Proteas selection conundrum for Lord's: Who makes the starting XI?

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The Proteas go into the first Test against England at Lord's on Wednesday with options aplenty. 

As is the case in their T20 set-up presently, it is difficult to pick an obvious starting XI, and with regular middle-order batsman Temba Bavuma out injured, there are some key decisions to be made. 

That applies to the bowling attack, too, where Keshav Maharaj and Simon Harmer could play together. 

Below, our Sport24 cricket writers have their say in a game of 'selector'. 

Rob Houwing 

The lack of a genuine, proven all-rounder anywhere in the SA squad ensures one obvious danger: they’ll either go in light on batting or light on bowling … and must simply decide on Wednesday morning (with a glance both up and down!) which formula seems likelier to work better.

It’s been a hot summer in England and with the Proteas’ seamers not having many miles in the legs, I am hugely tempted by the notion of fielding both spinners, Keshav Maharaj and Simon Harmer, to prudently spread the load.

A merely six-strong frontline batting unit, then, probably requires a leaning toward experience: hence my choice of Aiden Markram and Rassie van der Dussen at four and five, though as the series develops we may yet see roles for either of Ryan Rickelton or Khaya Zondo.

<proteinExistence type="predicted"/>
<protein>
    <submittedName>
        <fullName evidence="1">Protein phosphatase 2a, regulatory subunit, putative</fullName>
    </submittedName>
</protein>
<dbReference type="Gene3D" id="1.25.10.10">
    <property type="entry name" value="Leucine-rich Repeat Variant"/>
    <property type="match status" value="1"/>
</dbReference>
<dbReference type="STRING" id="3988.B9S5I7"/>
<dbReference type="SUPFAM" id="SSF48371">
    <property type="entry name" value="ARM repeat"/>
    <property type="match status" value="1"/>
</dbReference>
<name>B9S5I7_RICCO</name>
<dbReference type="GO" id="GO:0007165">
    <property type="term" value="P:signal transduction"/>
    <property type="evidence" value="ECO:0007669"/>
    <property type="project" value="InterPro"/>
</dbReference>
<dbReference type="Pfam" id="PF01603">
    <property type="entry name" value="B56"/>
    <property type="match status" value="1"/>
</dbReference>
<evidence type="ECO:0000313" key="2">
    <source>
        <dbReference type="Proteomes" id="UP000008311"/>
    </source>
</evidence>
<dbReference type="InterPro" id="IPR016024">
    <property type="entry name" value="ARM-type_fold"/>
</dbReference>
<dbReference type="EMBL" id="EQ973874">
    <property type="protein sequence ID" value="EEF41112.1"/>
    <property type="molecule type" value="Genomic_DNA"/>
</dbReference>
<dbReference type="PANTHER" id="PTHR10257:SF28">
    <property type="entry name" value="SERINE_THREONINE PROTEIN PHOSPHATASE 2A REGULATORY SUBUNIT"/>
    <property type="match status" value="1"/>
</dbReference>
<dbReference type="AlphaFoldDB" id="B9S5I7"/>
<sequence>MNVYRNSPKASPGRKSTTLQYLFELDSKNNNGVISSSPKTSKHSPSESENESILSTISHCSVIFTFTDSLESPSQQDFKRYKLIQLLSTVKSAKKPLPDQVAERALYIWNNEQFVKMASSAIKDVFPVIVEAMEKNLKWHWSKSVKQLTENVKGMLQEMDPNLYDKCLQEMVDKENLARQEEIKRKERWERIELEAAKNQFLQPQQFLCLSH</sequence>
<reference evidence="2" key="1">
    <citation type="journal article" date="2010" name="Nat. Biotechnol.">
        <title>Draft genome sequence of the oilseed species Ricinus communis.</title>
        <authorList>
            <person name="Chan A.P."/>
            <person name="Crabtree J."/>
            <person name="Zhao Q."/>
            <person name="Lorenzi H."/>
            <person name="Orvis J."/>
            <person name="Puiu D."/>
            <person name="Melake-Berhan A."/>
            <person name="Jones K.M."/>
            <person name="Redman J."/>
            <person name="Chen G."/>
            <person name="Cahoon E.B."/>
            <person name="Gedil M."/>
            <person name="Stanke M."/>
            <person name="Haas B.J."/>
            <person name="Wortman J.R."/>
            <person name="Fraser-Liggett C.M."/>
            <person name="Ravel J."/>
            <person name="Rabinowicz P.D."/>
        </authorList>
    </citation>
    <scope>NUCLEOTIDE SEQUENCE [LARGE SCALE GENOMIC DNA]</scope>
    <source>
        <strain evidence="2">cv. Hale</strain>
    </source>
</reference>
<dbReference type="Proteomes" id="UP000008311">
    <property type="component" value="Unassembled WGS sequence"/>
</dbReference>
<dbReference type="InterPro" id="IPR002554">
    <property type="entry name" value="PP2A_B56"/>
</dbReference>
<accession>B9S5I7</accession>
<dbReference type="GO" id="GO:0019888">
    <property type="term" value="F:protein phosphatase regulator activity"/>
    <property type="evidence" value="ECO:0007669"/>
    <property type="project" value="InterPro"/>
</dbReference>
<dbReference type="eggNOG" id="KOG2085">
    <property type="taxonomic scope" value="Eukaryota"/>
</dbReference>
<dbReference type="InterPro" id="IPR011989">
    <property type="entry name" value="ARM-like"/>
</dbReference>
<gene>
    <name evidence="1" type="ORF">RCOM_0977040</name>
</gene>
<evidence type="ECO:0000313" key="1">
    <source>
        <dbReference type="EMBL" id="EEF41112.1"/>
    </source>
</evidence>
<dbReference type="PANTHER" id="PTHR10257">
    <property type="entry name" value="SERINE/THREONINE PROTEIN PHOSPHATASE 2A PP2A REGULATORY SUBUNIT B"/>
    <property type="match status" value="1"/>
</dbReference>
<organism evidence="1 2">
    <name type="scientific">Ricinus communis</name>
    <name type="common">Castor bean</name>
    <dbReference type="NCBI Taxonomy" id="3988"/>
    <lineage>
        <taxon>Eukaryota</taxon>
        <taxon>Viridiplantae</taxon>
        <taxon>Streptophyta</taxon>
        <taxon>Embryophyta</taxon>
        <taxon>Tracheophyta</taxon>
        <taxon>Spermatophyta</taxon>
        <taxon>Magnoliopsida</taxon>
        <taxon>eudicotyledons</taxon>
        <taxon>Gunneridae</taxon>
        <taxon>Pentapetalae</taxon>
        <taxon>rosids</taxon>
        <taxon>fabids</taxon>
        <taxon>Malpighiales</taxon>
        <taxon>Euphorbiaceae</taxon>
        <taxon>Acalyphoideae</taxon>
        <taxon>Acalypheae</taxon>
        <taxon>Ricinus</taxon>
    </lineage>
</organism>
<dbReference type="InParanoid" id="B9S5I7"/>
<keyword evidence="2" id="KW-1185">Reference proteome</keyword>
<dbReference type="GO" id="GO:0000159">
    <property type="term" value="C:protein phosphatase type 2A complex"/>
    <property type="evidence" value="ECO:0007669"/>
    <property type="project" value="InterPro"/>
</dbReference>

My team:
Dean Elgar (c), Sarel Erwee, Keegan Petersen, Aiden Markram, Rassie van der Dussen, Kyle Verreynne, Simon Harmer, Keshav Maharaj, Kagiso Rabada, Anrich Nortje, Lungi Ngidi.

Heinz Schenk 

Despite Dean Elgar’s relatively disdain for England’s “Bazball” approach to Test cricket – which I, ironically, admire of him – I believe the Proteas will have to some extent fight fire with fire, predominantly because being too passive risks them being overwhelmed.

Keegan Petersen has been in so early during his brief career as a Test No 3 that he might as well open the batting anyway with his skipper.

That allows for the selection of a more dynamic stroke-maker in the middle order.

To me that role fell to either Aiden Markram or Ryan Rickelton and I properly agonised over who to pick, if not both.

In the end, Markram gets the nod simply because he can bowl too.

There’s been ample evidence over the past year, to me, that batters mature after 30, so Khaya Zondo is in.

With the UK heatwave still going strong, pitches will surely be drier, explaining my spin-twin selection … and because Simon Harmer is non-negotiable.

The man has, after all, taken almost 400 wickets in England in five years. 

My team:
Dean Elgar (c), Keegan Petersen, Rassie van der Dussen, Aiden Markram, Khaya Zondo, Kyle Verreynne, Marco Jansen, Simon Harmer, Keshav Maharaj, Kagiso Rabada, Lungi Ngidi
Aiden Markram (Getty)
Aiden Markram (Getty)

Sibusiso Mjikeliso

I went with a mix of last season’s Indian Test and New Zealand series performers blended with players that might thrive in England.

In the latter category, Simon Harmer fits the glove, having done it over many county cricket seasons.

But the injection of Khaya Zondo, who got runs under his belt in the warm-up, is the more sure-fire selection of a player with Temba Bavuma middle order qualities.

Bavuma being injured means the anchoring void is gaping and Aiden Markram, with his red ball struggles, can’t right now help fill it.